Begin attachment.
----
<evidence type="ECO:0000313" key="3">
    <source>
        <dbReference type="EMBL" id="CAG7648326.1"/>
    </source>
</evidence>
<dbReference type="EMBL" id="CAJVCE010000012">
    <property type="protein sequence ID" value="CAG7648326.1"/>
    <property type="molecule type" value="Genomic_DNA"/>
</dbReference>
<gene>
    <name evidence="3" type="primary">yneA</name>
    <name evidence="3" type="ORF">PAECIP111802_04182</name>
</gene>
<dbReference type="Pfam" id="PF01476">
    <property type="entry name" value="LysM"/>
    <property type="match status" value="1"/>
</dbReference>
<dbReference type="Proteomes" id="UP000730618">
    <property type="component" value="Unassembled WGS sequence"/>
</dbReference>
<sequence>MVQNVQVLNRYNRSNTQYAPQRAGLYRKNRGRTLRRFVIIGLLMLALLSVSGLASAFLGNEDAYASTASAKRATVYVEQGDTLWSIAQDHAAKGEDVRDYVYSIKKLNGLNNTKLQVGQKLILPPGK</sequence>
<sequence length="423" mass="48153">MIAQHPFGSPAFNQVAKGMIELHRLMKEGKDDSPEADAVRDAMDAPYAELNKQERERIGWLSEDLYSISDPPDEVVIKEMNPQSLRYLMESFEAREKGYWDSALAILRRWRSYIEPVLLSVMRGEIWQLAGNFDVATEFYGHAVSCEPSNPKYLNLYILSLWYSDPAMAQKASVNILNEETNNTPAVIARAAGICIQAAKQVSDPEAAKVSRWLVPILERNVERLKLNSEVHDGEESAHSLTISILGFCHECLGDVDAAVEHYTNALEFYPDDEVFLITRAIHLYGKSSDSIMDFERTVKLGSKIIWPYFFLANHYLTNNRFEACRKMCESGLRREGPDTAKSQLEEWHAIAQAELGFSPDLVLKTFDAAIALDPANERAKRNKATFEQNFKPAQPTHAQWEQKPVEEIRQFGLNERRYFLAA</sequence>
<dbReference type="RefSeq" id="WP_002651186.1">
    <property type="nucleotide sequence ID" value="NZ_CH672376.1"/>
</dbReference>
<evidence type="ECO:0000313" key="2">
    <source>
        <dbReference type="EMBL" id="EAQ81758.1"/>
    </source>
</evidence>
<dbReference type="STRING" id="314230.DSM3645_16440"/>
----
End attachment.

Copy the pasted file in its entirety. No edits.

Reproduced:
<evidence type="ECO:0000313" key="3">
    <source>
        <dbReference type="EMBL" id="CAG7648326.1"/>
    </source>
</evidence>
<dbReference type="EMBL" id="CAJVCE010000012">
    <property type="protein sequence ID" value="CAG7648326.1"/>
    <property type="molecule type" value="Genomic_DNA"/>
</dbReference>
<gene>
    <name evidence="3" type="primary">yneA</name>
    <name evidence="3" type="ORF">PAECIP111802_04182</name>
</gene>
<dbReference type="Pfam" id="PF01476">
    <property type="entry name" value="LysM"/>
    <property type="match status" value="1"/>
</dbReference>
<dbReference type="Proteomes" id="UP000730618">
    <property type="component" value="Unassembled WGS sequence"/>
</dbReference>
<sequence>MVQNVQVLNRYNRSNTQYAPQRAGLYRKNRGRTLRRFVIIGLLMLALLSVSGLASAFLGNEDAYASTASAKRATVYVEQGDTLWSIAQDHAAKGEDVRDYVYSIKKLNGLNNTKLQVGQKLILPPGK</sequence>
<sequence length="423" mass="48153">MIAQHPFGSPAFNQVAKGMIELHRLMKEGKDDSPEADAVRDAMDAPYAELNKQERERIGWLSEDLYSISDPPDEVVIKEMNPQSLRYLMESFEAREKGYWDSALAILRRWRSYIEPVLLSVMRGEIWQLAGNFDVATEFYGHAVSCEPSNPKYLNLYILSLWYSDPAMAQKASVNILNEETNNTPAVIARAAGICIQAAKQVSDPEAAKVSRWLVPILERNVERLKLNSEVHDGEESAHSLTISILGFCHECLGDVDAAVEHYTNALEFYPDDEVFLITRAIHLYGKSSDSIMDFERTVKLGSKIIWPYFFLANHYLTNNRFEACRKMCESGLRREGPDTAKSQLEEWHAIAQAELGFSPDLVLKTFDAAIALDPANERAKRNKATFEQNFKPAQPTHAQWEQKPVEEIRQFGLNERRYFLAA</sequence>
<dbReference type="RefSeq" id="WP_002651186.1">
    <property type="nucleotide sequence ID" value="NZ_CH672376.1"/>
</dbReference>
<evidence type="ECO:0000313" key="2">
    <source>
        <dbReference type="EMBL" id="EAQ81758.1"/>
    </source>
</evidence>
<dbReference type="STRING" id="314230.DSM3645_16440"/>